March 11, 2018: Gender Privilege and Violence Against Women

Posted on : Mar 8th, 2018 | By | Category: This Sunday's Service

In the United States we are currently in a radical period of transformation regarding gender privilege and violence against women.  In 1988 the Presbyterian Church had been in turmoil for a decade over the issue of how gay and lesbian folks should be included in the Church.  One of the things that quickly became clear in this debate was that the Church had no credible theology of sexuality for the 20th century.  The wisdom at the time was, the Church can’t begin to understand homosexuality if it doesn’t first have a theology of human sexuality.  So, in its infinite wisdom, the Presbyterian Church created yet another Task Force.  I was one of 18 people elected to serve on this national Task Force called “The Human Sexuality Task Force.”

It didn’t take long to discover that from the beginning of the Judeo-Christian tradition, our religions were based on gender privilege.  Almost all of the major world religions, even today, are patriarchally based, which has sustained patriarchal culture.  Patriarchy simply means men (the Patriarchs) are given power and privilege over women (the Matriarchs).  So when a religion declares that God is male, and that God has created men just a little beneath God “himself,” and women much beneath men, or under the authority of men, that’s Patriarchy.

You don’t have to look very far to see massive inequality and outright violence against women in our world.  Much if not most, of that violence against women is rooted in or supported by male-dominant, Patriarchal religion.  All over the world, including here in the U.S., violence against women is an endemic problem.

There is one oddity in this, especially for us in the Christian tradition.  That is, Jesus was a radical feminist, which in plain English simply means, Jesus believed in the absolute equality of women and men and knew the Divine was equally embodied in women and men.  In this Sunday’s gospel Jesus proclaims that message quite powerfully.  The context of this story is that the Religious Rulers dragged a woman into the presence of Jesus and in full view of everyone announced that she was accused of being caught in the act of adultery.  Religious Law required that she be put to death by stoning.  Jesus knew this woman was being wrongfully accused.  There were no witnesses and the male with whom she was supposed to have had sex was not present.  These Religious Rulers were willing to sacrifice this woman’s life in an attempt to charge Jesus with not following Religious Law.  They failed on both counts.  Jesus didn’t convict the woman.  The Rulers didn’t get to convict Jesus, and they all left humiliated and humbled by Jesus.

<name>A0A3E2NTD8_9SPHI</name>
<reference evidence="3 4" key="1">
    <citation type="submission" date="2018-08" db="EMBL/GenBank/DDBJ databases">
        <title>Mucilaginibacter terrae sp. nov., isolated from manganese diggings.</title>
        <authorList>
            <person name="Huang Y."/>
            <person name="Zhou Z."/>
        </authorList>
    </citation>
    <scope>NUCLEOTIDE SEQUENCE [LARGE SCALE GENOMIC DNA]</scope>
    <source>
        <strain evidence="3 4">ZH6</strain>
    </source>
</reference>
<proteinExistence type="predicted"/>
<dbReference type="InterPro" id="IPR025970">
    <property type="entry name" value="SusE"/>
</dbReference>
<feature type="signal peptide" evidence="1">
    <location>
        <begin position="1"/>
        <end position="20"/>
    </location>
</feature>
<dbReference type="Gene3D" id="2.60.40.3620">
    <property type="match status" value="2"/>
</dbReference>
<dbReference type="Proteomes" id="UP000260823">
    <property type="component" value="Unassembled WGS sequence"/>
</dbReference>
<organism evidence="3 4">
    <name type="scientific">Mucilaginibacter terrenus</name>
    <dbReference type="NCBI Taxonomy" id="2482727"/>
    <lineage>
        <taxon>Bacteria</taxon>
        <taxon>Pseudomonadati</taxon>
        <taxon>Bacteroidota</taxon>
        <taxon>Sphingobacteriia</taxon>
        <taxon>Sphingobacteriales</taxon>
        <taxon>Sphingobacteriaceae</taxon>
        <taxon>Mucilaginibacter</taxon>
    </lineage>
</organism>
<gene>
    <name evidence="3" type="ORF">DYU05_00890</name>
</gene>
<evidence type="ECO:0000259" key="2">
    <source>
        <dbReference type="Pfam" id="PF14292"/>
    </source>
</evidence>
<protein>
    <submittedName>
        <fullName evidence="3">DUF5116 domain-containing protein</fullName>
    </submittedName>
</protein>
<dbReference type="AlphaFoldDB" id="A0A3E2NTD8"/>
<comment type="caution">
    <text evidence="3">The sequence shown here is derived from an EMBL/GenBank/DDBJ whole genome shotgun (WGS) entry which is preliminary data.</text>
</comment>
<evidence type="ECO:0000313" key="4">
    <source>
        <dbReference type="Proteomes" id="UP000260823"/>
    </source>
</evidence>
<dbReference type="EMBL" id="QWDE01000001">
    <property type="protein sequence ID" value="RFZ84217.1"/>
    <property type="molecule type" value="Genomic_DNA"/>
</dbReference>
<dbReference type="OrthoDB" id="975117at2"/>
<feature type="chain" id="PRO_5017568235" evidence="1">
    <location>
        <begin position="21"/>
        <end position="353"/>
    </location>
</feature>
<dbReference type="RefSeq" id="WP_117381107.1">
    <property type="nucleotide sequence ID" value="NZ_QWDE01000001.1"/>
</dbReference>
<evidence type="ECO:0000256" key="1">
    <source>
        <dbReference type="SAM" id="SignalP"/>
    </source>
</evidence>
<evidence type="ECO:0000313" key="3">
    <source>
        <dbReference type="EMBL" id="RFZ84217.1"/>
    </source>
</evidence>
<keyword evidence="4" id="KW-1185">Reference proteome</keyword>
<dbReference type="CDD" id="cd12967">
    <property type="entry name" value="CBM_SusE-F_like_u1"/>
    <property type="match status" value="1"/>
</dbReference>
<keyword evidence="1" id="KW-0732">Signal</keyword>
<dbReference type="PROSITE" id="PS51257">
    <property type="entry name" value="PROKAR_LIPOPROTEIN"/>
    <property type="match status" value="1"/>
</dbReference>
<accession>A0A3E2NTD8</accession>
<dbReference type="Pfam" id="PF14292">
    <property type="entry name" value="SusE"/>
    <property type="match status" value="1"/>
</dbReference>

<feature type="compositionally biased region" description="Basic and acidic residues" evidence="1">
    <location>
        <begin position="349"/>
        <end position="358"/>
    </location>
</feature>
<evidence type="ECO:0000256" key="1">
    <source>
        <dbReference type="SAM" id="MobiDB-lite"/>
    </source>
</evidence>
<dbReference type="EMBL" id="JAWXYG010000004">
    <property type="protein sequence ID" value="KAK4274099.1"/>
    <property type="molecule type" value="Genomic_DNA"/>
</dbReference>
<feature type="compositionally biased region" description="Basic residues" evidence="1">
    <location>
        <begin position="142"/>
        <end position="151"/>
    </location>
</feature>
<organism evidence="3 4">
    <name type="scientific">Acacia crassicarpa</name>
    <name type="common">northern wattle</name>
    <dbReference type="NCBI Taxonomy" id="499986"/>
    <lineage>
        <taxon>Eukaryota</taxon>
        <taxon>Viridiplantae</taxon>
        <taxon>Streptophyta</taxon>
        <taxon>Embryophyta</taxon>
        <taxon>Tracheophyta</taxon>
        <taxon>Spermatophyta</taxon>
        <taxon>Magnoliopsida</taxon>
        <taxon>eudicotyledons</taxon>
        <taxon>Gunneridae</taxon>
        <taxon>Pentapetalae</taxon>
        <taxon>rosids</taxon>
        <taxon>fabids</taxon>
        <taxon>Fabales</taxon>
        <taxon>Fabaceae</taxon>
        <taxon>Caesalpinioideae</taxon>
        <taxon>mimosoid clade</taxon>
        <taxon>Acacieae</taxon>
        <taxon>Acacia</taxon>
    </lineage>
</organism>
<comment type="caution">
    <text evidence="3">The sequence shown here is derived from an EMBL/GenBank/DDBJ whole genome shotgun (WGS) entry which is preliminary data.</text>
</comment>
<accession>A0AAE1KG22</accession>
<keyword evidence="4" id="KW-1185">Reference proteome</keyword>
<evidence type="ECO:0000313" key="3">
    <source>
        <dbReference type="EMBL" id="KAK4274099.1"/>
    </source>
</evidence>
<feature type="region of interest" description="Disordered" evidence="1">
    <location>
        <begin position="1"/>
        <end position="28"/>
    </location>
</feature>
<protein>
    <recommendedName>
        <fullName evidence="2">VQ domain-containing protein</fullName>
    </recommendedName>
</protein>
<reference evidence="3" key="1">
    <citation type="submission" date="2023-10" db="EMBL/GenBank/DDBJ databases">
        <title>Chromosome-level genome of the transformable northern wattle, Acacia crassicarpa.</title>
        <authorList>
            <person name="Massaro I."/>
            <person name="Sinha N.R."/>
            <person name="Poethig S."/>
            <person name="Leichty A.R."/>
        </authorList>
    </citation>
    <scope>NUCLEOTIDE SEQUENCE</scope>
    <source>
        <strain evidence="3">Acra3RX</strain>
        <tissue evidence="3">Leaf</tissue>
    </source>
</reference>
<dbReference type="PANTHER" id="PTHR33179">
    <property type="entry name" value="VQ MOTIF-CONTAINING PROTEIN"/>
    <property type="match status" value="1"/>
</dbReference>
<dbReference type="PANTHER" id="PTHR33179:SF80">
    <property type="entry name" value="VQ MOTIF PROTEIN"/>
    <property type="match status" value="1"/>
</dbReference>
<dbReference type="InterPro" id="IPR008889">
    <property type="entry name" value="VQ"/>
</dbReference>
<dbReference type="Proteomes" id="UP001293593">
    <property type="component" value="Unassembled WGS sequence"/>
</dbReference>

This week I received my weekly email from our UCC Global Ministries.  Since March is Women’s Her-story/His-story month and Thursday was International Women’s Day, the content of the email was about our global partnership ministries in Asia, Africa, Latin America and the Middle East in support of women and women empowering women.  Our church, through Our Church’s Wider Mission giving, and our global ministries, supports 31 ministries whose primary purpose is to prevent violence against women, assist women in economic development and empower women to empower other women.  What a refreshing story in a world where most religions enable or encourage violence against women and gender privilege.

Clearly, one of the things that led to the condemnation and crucifixion of Jesus was his absolute conviction that women and men are equal.  His courage to break with religious tradition and religious law to be one among equals with women infuriated the religious authorities – the “keepers of the faith.”

As we look at our lives in this Lenten Season, one of the things that is not working is the continued inequality of and violence against women, against trans women, against gay men.  Equality and respect and love are values that Jesus embodied, and so should we.

Blessings,

Dan

 

~ This Sunday’s Scripture ~

John 8: 2-11

Jesus defends a woman who has been accused

[from WomanWord by Miriam Therese Winter]

At daybreak,

Jesus returned to the Temple.

People crowded around him

as he began to teach.

The scribes and Pharisees

dragged a woman

into the presence of Jesus,

and in full view of everyone,

made this accusation.

“Rabbi,” they said,

“this woman here

has been caught in the act

of adultery.

The Law commands we condemn her

to death.

The Law says

we should stone her.

Tell us,

what do you say?”

Now this was a test,

for they were seeking something

to use against him.

But Jesus ignored their question,

and with the tip of his finger,

started scribbling on the ground.

They persisted until

he broke his silence.

Looking up, he said:

“Let the one among you

who has not sinned

be the first to throw a stone.”

Then bending down,

he scribbled some more,

as one by one,

those who condemned her

silently slipped away.

Jesus was alone with the woman.

“Where have they gone?”

he asked her.

“Tell me, has no one condemned you?”

“No one, sir,” she answered.

“And neither do I,” said Jesus.

“Go now and sin no more.”

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